The United Nations GA filled with Israeli flags during anti-BDS summit.
(photo credit: SHAHAR AZRAN)
Prime Minister Benjamin Netanyahu’s visit to Africa this past week perpetuated the myth that, while Israel enjoys good relations with most countries around the world, the monolithic and insidious United Nations keeps ruining the vibe. Blaming an institution that can’t defend itself is much easier than calling out its member states – especially when Israel can’t afford to alienate them. And the spectacle of standing up to a nefarious bureaucratic conspiracy plays well among Jewish audiences.
In New York last September, Netanyahu reminded the UN General Assembly that “year after year I’ve stood at this very podium and slammed the UN for its obsessive bias against Israel.” In between admonishing and ridiculing the delegates in the hall, he bragged about his friendships with their bosses – as though these ambassadors would disobey voting instructions from their own governments.
When directly addressing fellow leaders in Africa or anywhere else, Netanyahu is far more solicitous. Here’s how he put it last Sunday to the Economic Community of West African States (ECOWAS), whose 15 member nations routinely vote to condemn Israel and deny Jewish rights to Jerusalem: “I ask for your support in rejecting anti-Israel bias at the United Nations, and in bodies such as the General Assembly, UNESCO and the Human Rights Council.”
That’s right: with a straight face, Israel’s prime minister asked active supporters of the UN’s “anti-Israel bias” for their help in countering the UN’s anti-Israel bias.
As they do perennially, last November these same ECOWAS members joined nearly 140 states voting for the General Assembly’s infamous resolution which declares that Israeli efforts to impose law and order in Jerusalem are “illegal and therefore null and void and have no validity whatsoever....”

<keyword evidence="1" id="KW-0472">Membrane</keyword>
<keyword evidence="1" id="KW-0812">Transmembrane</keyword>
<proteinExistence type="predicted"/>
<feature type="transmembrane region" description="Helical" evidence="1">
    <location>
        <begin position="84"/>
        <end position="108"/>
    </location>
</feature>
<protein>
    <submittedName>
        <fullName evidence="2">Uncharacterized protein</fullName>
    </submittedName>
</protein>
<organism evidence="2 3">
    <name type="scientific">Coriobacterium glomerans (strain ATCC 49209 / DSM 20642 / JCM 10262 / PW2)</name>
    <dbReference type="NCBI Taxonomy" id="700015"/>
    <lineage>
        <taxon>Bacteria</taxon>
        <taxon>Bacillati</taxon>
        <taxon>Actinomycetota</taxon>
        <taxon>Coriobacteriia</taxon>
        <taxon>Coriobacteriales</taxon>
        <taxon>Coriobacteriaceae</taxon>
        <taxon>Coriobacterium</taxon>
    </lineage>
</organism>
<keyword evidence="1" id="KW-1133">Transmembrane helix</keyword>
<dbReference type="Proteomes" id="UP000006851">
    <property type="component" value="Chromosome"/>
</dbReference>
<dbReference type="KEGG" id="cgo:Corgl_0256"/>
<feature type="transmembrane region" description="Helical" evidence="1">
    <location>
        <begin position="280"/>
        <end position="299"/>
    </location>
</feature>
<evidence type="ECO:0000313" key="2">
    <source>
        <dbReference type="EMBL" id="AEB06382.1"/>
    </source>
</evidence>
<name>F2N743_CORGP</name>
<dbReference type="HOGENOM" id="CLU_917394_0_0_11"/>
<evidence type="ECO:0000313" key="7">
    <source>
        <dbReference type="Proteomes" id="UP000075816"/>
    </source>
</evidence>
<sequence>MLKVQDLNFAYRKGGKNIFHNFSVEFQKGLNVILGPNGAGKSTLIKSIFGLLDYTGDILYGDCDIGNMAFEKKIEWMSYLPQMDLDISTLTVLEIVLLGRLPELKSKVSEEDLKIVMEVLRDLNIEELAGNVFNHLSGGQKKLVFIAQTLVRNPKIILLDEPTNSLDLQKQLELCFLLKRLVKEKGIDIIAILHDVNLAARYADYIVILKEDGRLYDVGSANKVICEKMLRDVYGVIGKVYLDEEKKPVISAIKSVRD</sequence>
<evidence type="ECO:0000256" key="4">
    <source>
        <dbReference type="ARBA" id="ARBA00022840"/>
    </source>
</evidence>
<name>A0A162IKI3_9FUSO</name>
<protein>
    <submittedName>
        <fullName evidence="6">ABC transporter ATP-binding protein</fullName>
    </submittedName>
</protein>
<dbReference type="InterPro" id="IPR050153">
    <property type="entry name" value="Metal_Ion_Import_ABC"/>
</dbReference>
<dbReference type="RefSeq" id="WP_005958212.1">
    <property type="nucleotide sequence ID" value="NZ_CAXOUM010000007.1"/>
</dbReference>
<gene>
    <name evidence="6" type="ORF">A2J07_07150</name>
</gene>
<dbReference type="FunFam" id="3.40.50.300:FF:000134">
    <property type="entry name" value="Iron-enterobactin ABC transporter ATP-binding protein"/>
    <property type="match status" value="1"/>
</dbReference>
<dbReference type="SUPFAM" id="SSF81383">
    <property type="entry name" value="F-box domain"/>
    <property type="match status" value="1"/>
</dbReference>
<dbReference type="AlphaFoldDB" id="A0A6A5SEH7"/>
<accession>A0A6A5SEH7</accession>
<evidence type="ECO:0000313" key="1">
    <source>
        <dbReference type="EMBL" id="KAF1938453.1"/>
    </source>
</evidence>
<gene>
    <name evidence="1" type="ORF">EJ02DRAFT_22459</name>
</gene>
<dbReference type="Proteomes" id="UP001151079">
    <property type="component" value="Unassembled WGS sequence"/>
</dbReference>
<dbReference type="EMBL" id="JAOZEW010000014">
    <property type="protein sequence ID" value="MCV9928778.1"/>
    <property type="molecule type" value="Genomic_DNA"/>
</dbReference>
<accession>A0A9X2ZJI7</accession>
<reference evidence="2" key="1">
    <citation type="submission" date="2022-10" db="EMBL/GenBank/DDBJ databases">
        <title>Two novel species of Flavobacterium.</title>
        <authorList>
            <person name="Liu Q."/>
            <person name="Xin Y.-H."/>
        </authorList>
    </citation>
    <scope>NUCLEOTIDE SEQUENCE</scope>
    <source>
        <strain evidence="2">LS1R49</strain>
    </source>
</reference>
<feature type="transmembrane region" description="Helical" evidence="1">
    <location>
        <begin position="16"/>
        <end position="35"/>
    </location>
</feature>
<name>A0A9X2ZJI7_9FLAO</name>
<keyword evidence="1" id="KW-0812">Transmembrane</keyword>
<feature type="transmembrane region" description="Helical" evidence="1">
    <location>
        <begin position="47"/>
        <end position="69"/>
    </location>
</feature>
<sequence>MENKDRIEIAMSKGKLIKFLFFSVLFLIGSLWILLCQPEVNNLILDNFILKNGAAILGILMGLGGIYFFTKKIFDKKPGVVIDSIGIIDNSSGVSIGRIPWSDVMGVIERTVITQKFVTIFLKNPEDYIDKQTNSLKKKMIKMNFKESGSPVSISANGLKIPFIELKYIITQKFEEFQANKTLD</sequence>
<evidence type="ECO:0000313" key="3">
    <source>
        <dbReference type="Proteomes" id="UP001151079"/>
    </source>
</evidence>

Abstaining were Australia, Cameroon, Panama and some scattered Pacific Island nations. The United States and Canada voted no, as did a few other Pacific islands. For New York or Geneva, it was just another Wednesday.
Either anti-Israel bias poses an overarching existential threat to the Jewish state or it does not. Given the congenial tone of Netanyahu’s ECOWAS speech, and his other dealings with world leaders outside of the General Assembly, perhaps our sense of urgency is overblown.
There is no “UN” campaign against Israel. It’s a campaign of member states, including nearly every single government Netanyahu has ever praised or bragged about befriending. He reserves his scorn for “the UN.” And while he collects trade deals and cooperation agreements around the world, he gets legions of Jewish NGOs to highlight the UN’s unfairness to Israel, a bias for which those same countries are responsible.
I am not suggesting the government of Israel start a reverse boycott against the vast majority of governments that routinely condemn Israel under the aegis of the United Nations. That would be counter-productive to building the kinds of bridges and partnerships that allow Israel to keep thriving.
What I am suggesting: stop exhorting world Jewry to premise our UN advocacy upon a fool’s errand, which the government of Israel undermines every time it plays “good cop” with the very nations lining up to cast votes against the Jewish state. Stop enticing us to focus our efforts on defensive and reactive hasbara, public diplomacy, when we could be building more of our own bridges within the UN system and with those member states.
The State of Israel wasn’t supposed to have the monopoly as a “light unto the nations.” That privilege and that responsibility extend to the Jewish People as a whole. It may be time for Jewish NGOs to reclaim our share of this mantle at the UN, so we can support the work of the UN itself – regardless of how often Israel’s allies vote against us. When those friends aren’t adopting what are mostly symbolic resolutions, they and the dedicated UN staff are keeping peace, sheltering millions, eradicating poverty and disease, advancing rule of law, showcasing Israeli technology, and increasingly calling non-Israeli human rights violators to account.
We can choose to join Israel’s diplomats in being a part of this positive force, or we can continue being a onetrick pony giving cover for Netanyahu’s political narrative – a narrative in which Israel’s problems are conveniently blamed on “the UN” rather than on his own policies and those of his fellow world leaders.
It’s unlikely that most Jewish NGOs will let go this myth of “the UN,” but it’s neither fair nor helpful, to Israel or to the world.
The author is former director of international organizations for the World Jewish Congress.